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Difference between modernity, modernism and postmodernism

Clarify as best as you can, the difference between modernity, modernism and postmodernism, according
to Mary Klages’s definitions and the other items posted in the course. Write at least 600 words. Quote
BRIEFLY from her essay throughout your posting. Most of the writing should be your own words. The
ratio of your own writing to quotes should be about 4 to 1. Paragraph your ideas. Organization is
important. Try to bring some insight to the discussion. You will be graded on organization, your use of
quotes from the item posted in the course, and the insight you bring to the ideas. You MUST use
quotation marks and cite your the works you use with a Works Cited page. If you do not include quotes
from the course items, quotation marks, a Works Cited page, and if your response is shorter than 600
words, you will be automatically graded down for not fulfilling the basic requirements.
Please contact me by email and I will send you more information that I have in my course.
Also I would like to order the writer of my first order to write this paper for me. I want only one person write
all my essays. Thanks

900 – 1200 word. You will discuss the ways in which Death of a Salesman is a
modern play, according to Klages’s essay, and the ways in which David Mamet’s
Glengarry Glen Ross is a postmodern answer to Arthur Miller’s play. Read the
entire explanation below before starting your paper. At the end of the explanation
are some parameters for the paper.

Both plays are about salesmen and the effects of unbridled capitalism on the human
psyche. Miller’s take on this theme is decidedly modern. Miller’s modernist views are
clear in the plot and characters of the play, but they are also underlined in Miller’s essay
about tragedy, where he defends the notion of a modern tragic hero. Tragedy is a
classical concept, but Miller reworks that idea and turns it into a modern concept (not a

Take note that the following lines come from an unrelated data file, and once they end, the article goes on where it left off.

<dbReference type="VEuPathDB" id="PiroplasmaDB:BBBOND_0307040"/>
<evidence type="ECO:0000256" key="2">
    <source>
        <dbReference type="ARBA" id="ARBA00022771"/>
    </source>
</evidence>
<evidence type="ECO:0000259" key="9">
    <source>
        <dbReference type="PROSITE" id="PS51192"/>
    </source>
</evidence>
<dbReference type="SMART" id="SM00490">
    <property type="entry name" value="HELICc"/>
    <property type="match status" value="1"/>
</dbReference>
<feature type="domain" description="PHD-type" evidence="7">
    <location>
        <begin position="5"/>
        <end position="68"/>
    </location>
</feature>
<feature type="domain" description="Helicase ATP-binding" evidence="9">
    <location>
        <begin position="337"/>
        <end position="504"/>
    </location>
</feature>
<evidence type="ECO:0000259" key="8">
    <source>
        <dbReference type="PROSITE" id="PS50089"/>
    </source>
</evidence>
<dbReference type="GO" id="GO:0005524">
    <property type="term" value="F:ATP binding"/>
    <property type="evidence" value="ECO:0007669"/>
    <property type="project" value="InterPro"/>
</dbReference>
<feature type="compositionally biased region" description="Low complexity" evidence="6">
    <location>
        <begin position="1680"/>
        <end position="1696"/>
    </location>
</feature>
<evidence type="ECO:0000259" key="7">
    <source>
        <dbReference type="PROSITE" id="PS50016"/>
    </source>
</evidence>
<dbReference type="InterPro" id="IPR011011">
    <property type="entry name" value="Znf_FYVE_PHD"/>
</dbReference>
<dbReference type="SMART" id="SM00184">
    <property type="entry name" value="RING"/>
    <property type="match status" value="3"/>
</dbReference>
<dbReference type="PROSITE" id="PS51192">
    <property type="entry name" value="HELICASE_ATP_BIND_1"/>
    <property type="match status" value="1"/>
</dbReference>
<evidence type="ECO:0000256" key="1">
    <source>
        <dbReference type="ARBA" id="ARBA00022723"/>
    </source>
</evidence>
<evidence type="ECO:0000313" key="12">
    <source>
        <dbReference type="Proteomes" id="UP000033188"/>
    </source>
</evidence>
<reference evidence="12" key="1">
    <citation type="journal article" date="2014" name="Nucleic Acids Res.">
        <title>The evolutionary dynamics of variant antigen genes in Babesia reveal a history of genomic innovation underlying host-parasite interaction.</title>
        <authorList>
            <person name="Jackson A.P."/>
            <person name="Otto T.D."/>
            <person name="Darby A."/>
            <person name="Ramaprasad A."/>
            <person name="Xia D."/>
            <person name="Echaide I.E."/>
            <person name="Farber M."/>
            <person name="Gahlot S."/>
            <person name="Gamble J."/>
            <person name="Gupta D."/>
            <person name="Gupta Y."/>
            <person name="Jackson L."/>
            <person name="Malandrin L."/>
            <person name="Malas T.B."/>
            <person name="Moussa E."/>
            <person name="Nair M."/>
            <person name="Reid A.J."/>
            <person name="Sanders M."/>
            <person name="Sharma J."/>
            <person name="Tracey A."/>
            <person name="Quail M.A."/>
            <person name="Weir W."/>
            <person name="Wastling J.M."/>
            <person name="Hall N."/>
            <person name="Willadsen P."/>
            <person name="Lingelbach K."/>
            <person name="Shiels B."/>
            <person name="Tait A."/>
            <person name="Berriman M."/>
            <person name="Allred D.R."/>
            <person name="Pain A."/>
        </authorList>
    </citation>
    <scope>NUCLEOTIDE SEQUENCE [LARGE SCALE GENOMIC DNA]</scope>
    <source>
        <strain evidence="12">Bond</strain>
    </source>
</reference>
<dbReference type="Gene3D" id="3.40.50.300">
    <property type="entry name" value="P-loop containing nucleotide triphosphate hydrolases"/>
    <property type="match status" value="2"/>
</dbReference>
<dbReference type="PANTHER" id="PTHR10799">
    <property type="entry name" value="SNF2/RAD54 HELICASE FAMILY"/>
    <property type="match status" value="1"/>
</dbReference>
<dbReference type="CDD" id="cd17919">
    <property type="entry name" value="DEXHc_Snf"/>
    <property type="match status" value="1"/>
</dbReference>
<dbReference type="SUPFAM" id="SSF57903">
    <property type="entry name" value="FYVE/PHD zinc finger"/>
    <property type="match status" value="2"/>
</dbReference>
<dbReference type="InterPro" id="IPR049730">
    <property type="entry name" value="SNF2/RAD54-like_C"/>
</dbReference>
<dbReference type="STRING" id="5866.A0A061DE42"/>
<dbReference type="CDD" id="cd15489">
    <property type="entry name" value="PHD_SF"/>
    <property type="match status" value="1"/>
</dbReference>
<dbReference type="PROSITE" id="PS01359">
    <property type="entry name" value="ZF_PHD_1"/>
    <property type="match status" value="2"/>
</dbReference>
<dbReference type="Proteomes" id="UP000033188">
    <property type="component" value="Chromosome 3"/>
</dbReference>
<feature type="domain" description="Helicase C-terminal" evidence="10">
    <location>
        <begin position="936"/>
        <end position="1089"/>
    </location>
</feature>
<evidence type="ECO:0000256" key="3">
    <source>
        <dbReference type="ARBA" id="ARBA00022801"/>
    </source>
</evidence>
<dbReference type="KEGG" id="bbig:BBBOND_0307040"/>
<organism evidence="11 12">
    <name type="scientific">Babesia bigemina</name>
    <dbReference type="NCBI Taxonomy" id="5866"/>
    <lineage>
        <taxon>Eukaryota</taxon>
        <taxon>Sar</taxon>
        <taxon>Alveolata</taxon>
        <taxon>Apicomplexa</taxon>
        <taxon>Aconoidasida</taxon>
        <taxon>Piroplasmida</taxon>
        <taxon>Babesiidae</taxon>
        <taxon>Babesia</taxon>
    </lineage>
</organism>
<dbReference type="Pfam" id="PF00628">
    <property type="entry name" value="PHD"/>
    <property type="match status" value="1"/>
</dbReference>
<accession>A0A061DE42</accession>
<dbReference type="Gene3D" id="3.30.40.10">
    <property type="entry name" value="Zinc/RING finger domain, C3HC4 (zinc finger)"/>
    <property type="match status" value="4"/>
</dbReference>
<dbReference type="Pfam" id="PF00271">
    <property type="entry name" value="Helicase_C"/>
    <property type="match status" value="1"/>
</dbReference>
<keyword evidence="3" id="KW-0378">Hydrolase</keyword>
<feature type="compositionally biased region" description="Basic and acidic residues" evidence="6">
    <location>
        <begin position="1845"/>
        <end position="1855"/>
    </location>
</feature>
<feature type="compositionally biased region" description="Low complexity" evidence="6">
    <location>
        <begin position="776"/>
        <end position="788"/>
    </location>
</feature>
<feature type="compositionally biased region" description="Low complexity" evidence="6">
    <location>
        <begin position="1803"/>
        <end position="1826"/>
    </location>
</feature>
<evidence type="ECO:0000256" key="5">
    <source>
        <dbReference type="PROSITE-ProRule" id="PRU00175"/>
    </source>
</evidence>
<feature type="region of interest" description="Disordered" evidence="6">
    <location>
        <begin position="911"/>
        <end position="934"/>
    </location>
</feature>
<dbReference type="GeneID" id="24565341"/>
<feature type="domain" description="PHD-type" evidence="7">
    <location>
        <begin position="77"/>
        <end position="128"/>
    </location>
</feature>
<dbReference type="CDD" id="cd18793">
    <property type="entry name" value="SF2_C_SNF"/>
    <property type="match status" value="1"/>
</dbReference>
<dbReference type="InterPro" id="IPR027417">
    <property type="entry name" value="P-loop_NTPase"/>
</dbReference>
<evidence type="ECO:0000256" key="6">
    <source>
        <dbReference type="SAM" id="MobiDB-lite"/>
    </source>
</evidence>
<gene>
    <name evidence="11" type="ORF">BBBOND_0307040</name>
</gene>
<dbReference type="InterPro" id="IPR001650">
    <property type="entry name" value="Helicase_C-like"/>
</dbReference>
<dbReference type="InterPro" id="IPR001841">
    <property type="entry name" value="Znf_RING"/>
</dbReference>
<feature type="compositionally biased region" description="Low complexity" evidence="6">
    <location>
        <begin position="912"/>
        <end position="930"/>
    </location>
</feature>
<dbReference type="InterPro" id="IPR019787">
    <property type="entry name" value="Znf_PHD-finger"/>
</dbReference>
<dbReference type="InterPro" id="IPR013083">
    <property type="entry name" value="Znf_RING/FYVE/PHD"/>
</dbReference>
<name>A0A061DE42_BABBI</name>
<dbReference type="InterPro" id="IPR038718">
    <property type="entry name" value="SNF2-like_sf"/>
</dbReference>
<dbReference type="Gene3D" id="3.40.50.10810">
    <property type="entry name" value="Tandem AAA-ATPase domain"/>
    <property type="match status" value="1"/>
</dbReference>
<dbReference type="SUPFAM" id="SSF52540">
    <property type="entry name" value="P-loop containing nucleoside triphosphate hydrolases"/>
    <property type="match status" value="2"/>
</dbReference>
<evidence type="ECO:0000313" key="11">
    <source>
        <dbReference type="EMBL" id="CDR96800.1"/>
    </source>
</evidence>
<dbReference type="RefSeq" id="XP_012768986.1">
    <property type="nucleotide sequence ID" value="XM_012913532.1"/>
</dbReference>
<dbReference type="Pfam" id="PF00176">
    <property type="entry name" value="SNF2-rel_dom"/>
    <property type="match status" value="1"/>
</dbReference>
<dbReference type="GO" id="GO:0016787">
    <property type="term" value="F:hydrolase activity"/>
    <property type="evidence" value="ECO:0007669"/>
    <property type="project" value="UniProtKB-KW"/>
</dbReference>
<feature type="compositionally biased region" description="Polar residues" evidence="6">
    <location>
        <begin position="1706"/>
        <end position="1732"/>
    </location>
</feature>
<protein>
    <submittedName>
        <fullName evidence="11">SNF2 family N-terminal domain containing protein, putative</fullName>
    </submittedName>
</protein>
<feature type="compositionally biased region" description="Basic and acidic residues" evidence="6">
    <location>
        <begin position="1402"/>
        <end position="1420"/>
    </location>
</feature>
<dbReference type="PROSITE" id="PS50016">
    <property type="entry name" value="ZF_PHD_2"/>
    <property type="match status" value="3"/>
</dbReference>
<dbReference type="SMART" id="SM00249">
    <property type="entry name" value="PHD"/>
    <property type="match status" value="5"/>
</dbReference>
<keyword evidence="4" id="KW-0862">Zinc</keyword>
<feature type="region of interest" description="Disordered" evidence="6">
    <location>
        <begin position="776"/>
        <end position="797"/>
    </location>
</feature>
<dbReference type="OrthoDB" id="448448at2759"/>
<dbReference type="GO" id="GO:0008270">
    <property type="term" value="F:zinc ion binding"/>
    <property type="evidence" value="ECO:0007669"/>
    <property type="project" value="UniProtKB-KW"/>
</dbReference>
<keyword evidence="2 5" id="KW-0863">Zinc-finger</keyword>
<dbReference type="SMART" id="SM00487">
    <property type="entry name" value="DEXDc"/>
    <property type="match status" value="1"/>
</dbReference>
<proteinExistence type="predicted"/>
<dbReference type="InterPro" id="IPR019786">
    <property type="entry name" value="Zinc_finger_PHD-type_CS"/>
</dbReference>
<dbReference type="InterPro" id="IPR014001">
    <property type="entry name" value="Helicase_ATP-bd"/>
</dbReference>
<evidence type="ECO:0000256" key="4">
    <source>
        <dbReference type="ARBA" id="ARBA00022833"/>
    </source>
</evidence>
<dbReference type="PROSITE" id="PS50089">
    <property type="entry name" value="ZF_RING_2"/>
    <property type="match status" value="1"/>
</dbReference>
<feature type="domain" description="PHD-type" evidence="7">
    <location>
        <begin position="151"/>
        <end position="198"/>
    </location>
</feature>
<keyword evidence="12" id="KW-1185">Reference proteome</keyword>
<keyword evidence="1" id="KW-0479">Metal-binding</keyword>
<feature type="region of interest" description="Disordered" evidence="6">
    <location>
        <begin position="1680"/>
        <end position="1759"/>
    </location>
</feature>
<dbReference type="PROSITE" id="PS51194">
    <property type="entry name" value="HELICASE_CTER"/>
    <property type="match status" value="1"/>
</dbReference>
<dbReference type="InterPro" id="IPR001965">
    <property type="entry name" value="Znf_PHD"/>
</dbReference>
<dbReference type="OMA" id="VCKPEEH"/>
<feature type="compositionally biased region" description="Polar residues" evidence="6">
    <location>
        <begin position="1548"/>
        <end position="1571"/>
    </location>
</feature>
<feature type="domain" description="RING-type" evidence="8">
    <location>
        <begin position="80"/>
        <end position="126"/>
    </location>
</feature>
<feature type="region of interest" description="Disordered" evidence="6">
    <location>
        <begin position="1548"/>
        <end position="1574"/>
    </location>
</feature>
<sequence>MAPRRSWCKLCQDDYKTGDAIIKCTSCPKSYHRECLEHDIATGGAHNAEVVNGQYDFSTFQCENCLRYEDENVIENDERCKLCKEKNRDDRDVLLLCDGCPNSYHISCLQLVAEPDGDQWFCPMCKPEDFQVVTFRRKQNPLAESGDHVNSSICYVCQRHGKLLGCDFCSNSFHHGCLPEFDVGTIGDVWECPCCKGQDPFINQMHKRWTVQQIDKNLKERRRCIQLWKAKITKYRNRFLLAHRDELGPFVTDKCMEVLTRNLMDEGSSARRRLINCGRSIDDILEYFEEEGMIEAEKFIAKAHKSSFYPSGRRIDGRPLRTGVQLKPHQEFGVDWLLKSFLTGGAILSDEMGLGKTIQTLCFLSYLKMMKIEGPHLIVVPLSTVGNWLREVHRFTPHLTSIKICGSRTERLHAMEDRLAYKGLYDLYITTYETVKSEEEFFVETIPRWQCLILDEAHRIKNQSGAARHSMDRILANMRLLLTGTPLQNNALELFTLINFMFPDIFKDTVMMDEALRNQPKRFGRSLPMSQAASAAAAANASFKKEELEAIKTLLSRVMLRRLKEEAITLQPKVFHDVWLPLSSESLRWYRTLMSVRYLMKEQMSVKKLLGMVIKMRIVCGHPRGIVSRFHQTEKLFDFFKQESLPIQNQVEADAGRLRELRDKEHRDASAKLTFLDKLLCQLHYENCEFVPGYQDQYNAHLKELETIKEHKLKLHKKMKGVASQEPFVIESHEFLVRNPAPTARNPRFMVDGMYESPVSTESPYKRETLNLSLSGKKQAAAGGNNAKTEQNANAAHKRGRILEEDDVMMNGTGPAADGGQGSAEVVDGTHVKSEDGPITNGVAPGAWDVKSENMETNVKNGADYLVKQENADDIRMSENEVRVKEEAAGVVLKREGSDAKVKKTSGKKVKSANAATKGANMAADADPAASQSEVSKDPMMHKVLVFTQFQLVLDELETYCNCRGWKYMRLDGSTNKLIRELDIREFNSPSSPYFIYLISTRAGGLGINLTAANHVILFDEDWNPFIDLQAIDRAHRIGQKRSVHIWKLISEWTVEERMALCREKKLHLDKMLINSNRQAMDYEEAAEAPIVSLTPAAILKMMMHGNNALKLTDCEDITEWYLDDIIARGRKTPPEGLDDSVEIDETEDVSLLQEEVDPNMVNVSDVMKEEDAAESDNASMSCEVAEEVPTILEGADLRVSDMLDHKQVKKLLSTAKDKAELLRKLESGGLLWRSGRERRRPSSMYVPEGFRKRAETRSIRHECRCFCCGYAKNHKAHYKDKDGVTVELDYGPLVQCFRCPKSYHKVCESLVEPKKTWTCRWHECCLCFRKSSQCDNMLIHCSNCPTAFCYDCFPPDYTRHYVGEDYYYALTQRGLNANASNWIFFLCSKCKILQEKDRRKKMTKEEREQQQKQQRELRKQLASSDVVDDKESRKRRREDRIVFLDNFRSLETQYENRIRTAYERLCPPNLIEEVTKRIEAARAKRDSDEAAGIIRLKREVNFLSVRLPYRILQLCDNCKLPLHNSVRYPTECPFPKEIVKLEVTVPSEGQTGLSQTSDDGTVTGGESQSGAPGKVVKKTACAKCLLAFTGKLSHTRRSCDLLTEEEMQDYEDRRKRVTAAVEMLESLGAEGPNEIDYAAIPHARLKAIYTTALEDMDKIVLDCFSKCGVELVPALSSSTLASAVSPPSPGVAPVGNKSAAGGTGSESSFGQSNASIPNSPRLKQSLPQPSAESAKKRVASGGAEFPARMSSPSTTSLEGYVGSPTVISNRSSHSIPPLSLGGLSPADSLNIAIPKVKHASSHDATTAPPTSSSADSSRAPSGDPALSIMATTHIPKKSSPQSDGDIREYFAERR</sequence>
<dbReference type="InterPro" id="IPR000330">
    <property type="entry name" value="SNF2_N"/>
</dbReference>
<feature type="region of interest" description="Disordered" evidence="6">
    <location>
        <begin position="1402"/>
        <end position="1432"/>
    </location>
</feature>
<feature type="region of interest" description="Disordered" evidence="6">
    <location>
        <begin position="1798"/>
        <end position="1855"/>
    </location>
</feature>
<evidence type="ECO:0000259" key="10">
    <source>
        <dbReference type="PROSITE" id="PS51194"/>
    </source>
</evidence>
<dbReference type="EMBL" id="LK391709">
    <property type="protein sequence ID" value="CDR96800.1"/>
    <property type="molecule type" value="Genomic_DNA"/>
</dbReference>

postmodern one). One of the most important ways in which Miller’s play is modern has
to do with the idea that modern writers “try to uphold the idea that works of art can
provide the unity, coherence, and meaning which has been lost in most of modern life;
art will do what other human institutions fail to do” (Klages). 
Clearly, in Miller’s view, the institutions of capitalism have failed to provide Willy with a
meaningful life. Willy cannot buy his way into meaning, though he tries; nor can he work
his way into meaning, though he tries. Not only is this failure a problem for Willy, but it is
a problem for many Americans in Miller’s world. Willy represents an American
Everyman. The character personifies the typical working stiff in Miller’s imagination.
Willy Loman is truly a low man within the capitalist hierarchy. As such, his life has little
meaning within the capitalist system. But in writing his play, Miller attempts to give
Willy’s life meaning. He attempts to provide “what other human institutions fail to do”
(Klages). Updating the classical form of tragedy, Miller attempts to do for Willy, and all

men like him, what money and capitalism can’t – provide meaning for his existence to
the rest of the world. And thus, Willy’s story becomes a dire warning to everyone in the
audience, telling them to ignore the lure of money and try to do something of value with
their lives. “He never knew who he was,” says Biff of his father (Miller 2391). And that is
Willy’s greatest tragedy. In his attempt to achieve the capitalist dream of riches, he
loses his soul.
Mamet’s play gives us an altogether different take on capitalism – different, not better.
His play is decidedly postmodern. And he knows he is writing in the very long shadow of